The inner yard of Chopsang Monastery to me didn't look much smaller than that of the Srongtsen School, and there were easily some thousand or more people gathered. I listened to speeches for a while, found it hard to find a place to sit and watch the proceeding, and as I had no clue when the song and dance were about to start, I decided to leave. My main interest lay with the Lhamo performance of the next day anyway.

But strolling back on the Boudha Main Road, my attention was drawn by Brass Band music sounds, coming from the back of another alley. I followed my ears to find a band playing at the entrance of a mansion, the clarinet player contorting himself into the most incredible antics. I took my film camera and filmed a bit, until I was approached by a man, who stood bythe entrance and who invited me in. Het told me there was a Sherpa wedding going on inside, and I would be very welcome to join the party. The puja (thanksgiving to the Gods) ceremony had just been finished and the ceremony proper by the lama was about to start.

The Sherpa are a Tibetan ethnic group, originating in Nepal and living in the area around Solukhumbu at the foot of Mount Everest.

I was guided to a round table at the back, and before I knew what happened, I had a double scotch on the rocks in front of me. At 11:15 a.m.!
I happened to have a kurta (a light and fairly neat Indian shirt) in my backpack, and donned that quickly over my smudgy T-shirt.

But this is the story of my life. My curiosity (or maybe just my innocence) has often led me into strange and wonderful situations. I have always been at the right spot at the right time. Who could have expected at my birth that so many fantastic and unexpected things would happen to me. Even my birth was a most wonderful experience.
After spending an hour or so at the wedding, talking to various people, and being offered the white silk khatag welcoming shawl, I had to leave, as my next class was due at 1:00 p.m. My friend at the entrance told me that this was the bride's house, and that the festivities would continue there until 4:00 p.m., after which the party would go to the groom's house for more music, drinks, dance, and dinner.
So I asked, "What about if I come back before 4:00 p.m., can I still join the festivities?" "Sure", he said, "come back whenever you like".

I couldn't wait till class was finished at 3:15 p.m. I hurried back to the wedding, but was delayed a bit, and arrived at the bride's place just before 4:00 p.m.
The band was just marching through the alley to Boudha Main Road, followed by cars with the wedded couple and assorted family and an assortment of walking wedding guest (see film: my apologies for the bad quality, this is blogspot's work, the original is of much better quality). "Too late", it flashed through my mind. I followed the band to Boudha Main Road, where they walked on for some 100 meters, causing a traffic jam in the meantime. I saw wedding guests disappearing into various waiting cars, and when all wedding guests were seated in their cars, the band stopped playing and was about to board a mini-van. I strolled up to them, having gottten acquainted a few hours earlier, and asked if I could hitch a ride. No problem. If 22 persons would fit in a Toyota mini-van, 23 would also fit. I spent a 25 minute ride, standing on the footboard, bent double with cramps, exchanging chitchat with musicians half my age, until we arrived at the groom's house in the Bhatbhateni part of Kathmandu. There the band marched in formation to the ramp leading to the groom's house, followed by the married couple and the wedding guests. (Here is a youtube-link with hopefully a better screen quality than the previous gruesome blogspot video:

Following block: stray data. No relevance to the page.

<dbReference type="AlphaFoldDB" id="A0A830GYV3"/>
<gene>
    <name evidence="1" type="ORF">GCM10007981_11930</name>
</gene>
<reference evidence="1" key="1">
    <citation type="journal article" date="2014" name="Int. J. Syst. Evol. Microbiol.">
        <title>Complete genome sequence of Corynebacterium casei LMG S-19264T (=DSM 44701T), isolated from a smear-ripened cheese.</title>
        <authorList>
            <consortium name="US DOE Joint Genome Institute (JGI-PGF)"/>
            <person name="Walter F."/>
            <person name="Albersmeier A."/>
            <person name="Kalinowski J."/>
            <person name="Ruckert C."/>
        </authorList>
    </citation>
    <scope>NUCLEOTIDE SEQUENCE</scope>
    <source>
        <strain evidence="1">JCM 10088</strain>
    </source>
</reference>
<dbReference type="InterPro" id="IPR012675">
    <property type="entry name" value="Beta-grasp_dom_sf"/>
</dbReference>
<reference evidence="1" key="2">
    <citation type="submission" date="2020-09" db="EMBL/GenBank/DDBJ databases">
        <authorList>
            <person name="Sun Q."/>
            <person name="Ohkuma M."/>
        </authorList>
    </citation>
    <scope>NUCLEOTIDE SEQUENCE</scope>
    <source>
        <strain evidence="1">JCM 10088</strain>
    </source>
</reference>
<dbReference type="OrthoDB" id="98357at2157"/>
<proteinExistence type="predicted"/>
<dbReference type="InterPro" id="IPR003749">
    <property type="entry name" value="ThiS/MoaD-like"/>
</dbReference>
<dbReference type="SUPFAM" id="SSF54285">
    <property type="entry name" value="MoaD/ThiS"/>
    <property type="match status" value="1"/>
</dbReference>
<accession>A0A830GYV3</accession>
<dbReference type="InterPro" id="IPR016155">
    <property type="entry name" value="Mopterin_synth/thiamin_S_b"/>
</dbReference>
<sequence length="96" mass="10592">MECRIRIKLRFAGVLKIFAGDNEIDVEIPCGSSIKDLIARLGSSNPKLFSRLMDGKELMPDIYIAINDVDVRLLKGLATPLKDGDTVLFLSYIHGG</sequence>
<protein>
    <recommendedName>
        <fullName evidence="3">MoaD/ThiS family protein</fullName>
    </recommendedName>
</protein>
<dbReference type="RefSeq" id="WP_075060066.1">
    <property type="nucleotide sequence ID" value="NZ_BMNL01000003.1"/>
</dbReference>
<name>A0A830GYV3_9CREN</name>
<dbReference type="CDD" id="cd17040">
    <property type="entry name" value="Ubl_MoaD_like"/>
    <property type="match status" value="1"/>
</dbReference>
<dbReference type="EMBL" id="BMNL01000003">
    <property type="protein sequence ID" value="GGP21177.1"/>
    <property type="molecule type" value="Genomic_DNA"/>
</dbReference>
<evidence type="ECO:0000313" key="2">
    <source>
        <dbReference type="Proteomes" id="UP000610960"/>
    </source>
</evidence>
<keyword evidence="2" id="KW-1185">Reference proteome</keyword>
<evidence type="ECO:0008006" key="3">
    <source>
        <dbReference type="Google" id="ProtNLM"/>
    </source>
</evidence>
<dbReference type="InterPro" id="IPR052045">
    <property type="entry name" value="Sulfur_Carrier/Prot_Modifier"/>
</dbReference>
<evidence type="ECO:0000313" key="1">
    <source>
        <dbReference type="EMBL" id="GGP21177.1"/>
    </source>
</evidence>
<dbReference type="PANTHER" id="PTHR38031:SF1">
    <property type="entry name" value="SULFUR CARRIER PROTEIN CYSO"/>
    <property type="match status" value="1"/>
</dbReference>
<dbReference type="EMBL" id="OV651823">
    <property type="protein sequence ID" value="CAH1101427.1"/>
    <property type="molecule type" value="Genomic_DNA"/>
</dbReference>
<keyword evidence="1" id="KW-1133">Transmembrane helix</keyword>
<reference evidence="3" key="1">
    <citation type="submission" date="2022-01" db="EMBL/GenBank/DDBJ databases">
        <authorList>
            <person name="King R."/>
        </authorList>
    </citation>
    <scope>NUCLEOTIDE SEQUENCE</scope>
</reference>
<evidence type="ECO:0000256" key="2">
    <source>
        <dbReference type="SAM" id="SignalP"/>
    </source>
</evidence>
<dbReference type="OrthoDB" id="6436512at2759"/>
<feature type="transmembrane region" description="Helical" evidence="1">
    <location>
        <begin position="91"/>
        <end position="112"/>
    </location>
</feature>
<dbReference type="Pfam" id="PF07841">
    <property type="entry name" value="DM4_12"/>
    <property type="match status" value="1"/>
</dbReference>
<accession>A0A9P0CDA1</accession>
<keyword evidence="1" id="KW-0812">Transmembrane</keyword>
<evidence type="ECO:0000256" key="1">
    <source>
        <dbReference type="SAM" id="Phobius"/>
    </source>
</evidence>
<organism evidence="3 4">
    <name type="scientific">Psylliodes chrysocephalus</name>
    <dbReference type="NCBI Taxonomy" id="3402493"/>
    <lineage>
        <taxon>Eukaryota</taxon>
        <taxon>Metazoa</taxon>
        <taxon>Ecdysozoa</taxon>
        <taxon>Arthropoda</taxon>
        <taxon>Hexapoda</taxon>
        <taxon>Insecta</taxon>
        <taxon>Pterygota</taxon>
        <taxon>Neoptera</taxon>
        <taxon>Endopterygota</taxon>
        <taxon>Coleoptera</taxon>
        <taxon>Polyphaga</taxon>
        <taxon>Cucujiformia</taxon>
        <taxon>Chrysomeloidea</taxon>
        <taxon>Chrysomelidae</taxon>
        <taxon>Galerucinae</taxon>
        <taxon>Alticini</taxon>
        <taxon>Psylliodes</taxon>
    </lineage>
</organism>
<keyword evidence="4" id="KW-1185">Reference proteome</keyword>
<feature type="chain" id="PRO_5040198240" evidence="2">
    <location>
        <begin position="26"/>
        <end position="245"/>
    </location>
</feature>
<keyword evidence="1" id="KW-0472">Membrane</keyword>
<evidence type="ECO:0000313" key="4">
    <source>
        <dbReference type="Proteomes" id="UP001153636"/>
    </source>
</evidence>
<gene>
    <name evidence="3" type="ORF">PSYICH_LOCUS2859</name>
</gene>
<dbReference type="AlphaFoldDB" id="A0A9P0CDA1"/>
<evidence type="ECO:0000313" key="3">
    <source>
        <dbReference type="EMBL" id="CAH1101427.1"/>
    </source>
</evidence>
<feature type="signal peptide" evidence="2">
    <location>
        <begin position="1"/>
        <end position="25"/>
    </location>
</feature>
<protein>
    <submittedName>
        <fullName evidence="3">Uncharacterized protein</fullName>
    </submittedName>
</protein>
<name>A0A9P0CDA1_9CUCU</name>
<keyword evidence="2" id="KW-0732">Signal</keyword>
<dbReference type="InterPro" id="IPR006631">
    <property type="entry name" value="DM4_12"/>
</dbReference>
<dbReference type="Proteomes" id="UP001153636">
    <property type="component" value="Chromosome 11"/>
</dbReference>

-->http://youtu.be/GQ-Ypvf50hU). At the top, we were awaited by several girls, one holding a cup with flour, the others cups with various foods. Each guest made a blessing with the flour, then accepted bits of food from each cup.

The groom's father's house was another large mansion. Drinks and snacks were served on the patio, while there was room for dancing on the roof terrace. I found a group of middle-aged men, all speaking excellent English, with whom to spend time. The groom's dad joined us for a while. I thanked him heartily for having me—an outsider—as a guest to his son's wedding. He smiled politely: "My pleasure".
Wedding guests at the groom's house.
The house was huge and exquisitely furnished. In the staircase framed pictures hung on the walls. One I remember, a picture of mountaineer and first Mt. Everest conquerer Edmund Hillary, signed and autographed "To my friend, from Ed Hillary". I later found that the groom's dad held a post as secretary-general at one of the ministries.

So there I was, enjoying myself, talking, eating, drinking. At the end I was even given a ride back to Boudanath by some wedding guests. But to my regret I have not spoken to bride and groom, I cannot even distinctly remember having met them at all.
The party would continue the next couple of days at a golf resort in the mountains above Kathmandu. The next around 200 guests, most of them immediate family, had been invited. The day after that another 1000 guest were expected.  
I spent my next day at the Tibetan opera performance of the Lhamo Association.  But that's another story.